Because we look at flooding from the side or the bank, we judge the speed of the water from the edge of the flow, another dangerous misconception. The water on the outside of the flow is traveling slower because of the friction along the banks that slows it down. Flooding may also hide damage to a roadway or bridge crossing and large holes or even mini-canyons could be hidden beneath a street. Cars, trucks and sport utility vehicles (SUV’s) are especially vulnerable in flash floods, even if they have four-wheel drive. For every foot water rises, it can displace 1,500 pounds of automobile. As little as two feet of flooding will float most cars, and with electric windows and door locks, cars become death traps when passengers cannot get out due to electrical failures.
Never try to walk, swim or drive through swift water. Avoid flooded roads, streets, bridges and low water areas. If your vehicle stalls in deep water, you can try to move to higher ground, but you may not be able to do so safely. There are usually air pockets at the very top of the roof of the car and you may be able to survive for a short period.
Always stay informed about the weather by listening to NOAA Weather Radio, commercial radio or television for the latest flash flood watches and warnings. A flash flood watch means that flooding is possible – watch out for it and be alert. A flash flood warning means flooding has been reported – take immediate precautions to insure your safety. If you have even the slightest doubt about the “look” of a flood area – STOP! Turn around and go back. Your car, truck or SUV is not designed as a white-water river raft – don’t try to make it perform like one.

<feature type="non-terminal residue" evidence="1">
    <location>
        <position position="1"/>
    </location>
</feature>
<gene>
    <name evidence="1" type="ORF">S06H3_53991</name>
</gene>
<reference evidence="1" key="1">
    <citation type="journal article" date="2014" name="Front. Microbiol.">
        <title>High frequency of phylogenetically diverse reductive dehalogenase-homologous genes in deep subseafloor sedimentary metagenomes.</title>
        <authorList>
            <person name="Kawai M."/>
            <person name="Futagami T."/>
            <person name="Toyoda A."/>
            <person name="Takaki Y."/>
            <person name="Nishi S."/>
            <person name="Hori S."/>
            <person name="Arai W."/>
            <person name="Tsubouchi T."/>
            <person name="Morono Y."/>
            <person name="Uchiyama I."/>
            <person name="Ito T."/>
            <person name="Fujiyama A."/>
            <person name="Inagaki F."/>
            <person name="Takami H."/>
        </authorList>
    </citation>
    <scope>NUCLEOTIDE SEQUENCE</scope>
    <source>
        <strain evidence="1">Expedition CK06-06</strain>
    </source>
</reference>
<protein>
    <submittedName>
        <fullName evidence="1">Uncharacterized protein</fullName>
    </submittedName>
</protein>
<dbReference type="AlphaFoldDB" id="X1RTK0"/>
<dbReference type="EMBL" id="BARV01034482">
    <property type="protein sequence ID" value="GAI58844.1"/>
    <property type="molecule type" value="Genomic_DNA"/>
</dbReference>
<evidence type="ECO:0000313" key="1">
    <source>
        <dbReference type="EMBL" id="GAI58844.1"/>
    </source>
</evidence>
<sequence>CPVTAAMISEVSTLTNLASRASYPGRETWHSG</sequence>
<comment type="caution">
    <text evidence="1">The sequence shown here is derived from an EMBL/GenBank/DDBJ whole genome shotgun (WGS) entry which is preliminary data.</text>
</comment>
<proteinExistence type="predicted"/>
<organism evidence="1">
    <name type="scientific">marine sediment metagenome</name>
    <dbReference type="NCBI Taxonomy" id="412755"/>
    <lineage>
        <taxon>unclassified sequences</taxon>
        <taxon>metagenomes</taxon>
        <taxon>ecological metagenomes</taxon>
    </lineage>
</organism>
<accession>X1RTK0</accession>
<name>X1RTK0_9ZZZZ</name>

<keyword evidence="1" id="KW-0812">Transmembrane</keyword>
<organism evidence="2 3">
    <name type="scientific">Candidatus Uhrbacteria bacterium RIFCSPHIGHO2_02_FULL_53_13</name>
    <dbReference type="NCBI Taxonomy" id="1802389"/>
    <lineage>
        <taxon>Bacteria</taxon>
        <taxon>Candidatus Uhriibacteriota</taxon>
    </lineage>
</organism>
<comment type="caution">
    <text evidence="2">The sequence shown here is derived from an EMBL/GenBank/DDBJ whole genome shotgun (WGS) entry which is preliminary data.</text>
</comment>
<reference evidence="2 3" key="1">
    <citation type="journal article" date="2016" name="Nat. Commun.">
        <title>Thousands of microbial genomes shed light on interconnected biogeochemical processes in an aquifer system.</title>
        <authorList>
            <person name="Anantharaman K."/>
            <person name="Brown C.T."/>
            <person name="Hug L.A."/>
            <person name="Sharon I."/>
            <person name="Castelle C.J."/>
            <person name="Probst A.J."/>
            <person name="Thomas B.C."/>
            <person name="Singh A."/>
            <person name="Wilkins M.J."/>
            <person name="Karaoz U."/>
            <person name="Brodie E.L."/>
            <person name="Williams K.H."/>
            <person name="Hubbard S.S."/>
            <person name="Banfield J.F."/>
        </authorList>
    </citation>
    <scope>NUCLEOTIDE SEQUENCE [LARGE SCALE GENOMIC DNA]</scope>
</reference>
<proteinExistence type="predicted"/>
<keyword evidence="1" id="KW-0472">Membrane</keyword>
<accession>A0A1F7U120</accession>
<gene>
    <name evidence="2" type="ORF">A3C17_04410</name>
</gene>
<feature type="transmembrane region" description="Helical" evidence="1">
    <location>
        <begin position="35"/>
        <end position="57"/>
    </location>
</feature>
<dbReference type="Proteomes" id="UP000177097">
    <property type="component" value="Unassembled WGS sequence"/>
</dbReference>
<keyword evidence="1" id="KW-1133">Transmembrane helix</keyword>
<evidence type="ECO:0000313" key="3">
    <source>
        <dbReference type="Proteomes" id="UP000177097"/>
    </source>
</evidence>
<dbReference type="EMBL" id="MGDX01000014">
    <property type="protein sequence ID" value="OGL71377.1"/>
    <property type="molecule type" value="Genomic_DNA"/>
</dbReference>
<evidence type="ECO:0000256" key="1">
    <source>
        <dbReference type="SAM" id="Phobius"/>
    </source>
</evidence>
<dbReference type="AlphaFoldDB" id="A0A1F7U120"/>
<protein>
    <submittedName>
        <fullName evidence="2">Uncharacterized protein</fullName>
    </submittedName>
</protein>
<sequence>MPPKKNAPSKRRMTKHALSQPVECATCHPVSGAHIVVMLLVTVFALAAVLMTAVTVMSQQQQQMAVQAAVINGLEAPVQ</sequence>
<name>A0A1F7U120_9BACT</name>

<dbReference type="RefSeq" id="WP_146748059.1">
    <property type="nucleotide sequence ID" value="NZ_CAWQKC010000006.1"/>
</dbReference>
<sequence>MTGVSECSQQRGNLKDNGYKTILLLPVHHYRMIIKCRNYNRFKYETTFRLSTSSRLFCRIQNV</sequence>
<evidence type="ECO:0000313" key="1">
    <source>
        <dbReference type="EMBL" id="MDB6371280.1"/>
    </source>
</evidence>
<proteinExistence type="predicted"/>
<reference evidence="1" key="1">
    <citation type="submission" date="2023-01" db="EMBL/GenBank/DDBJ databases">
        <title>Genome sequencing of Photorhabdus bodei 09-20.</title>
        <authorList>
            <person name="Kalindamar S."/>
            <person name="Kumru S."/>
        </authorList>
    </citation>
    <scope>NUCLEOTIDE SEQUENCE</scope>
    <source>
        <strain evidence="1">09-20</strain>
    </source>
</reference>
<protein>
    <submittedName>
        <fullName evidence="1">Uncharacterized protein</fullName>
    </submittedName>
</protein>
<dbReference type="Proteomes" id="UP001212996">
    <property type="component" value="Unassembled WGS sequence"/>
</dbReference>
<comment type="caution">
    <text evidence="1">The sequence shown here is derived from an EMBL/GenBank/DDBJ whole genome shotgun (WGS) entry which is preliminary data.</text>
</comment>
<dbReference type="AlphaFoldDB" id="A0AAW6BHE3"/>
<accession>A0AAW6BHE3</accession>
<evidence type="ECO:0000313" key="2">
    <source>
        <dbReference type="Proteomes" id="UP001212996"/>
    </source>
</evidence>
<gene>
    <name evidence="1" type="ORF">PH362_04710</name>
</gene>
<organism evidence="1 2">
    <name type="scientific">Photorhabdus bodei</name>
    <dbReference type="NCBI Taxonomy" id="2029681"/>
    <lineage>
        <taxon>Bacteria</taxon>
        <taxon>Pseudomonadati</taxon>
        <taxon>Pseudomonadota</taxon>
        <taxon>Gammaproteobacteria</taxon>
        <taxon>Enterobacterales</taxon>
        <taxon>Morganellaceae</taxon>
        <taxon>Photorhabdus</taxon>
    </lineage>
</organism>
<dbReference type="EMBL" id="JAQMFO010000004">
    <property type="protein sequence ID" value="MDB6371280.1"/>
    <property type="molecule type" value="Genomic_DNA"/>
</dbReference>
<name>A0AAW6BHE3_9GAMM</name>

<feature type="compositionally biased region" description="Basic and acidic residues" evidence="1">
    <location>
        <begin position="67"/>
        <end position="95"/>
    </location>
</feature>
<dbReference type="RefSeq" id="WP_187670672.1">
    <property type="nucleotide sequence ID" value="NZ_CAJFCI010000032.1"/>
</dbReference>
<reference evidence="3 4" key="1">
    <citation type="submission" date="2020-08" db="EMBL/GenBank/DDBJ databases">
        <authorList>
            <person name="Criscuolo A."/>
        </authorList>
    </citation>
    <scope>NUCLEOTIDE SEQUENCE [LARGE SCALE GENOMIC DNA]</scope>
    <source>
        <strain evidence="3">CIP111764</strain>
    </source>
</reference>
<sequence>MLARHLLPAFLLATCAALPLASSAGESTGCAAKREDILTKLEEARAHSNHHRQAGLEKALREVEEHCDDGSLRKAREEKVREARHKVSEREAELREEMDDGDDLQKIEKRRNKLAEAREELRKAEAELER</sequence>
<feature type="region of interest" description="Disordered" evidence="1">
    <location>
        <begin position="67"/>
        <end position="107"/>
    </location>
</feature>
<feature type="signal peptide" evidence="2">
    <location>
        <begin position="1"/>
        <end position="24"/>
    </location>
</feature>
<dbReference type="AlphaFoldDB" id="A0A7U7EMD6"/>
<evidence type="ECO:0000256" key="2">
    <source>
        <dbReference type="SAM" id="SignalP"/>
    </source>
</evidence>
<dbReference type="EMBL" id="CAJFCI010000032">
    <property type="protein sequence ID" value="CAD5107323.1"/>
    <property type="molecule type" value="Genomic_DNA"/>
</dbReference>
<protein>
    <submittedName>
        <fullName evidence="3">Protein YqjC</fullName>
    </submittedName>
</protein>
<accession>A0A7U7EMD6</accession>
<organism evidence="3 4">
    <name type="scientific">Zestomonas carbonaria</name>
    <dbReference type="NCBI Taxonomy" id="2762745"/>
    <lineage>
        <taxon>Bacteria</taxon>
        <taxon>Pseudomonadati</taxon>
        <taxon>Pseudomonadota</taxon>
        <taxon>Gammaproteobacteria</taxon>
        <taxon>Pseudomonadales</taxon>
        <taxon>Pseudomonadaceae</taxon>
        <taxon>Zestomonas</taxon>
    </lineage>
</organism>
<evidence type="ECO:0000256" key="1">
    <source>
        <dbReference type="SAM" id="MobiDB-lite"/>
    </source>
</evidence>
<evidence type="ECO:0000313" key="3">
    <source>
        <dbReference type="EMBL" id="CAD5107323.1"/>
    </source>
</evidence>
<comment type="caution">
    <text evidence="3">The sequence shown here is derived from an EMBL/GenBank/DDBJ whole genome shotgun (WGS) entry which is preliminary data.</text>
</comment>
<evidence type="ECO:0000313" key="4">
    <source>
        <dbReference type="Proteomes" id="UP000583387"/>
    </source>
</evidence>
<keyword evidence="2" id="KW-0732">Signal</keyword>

The Division of Emergency Management warns people not to drive through high water or in flooded areas. When water begins to run curb deep in the streets, beware of flash flooding. As little as six inches of fast moving water can knock you off your feet and as little as one foot can cause a compact car to lose control and float away.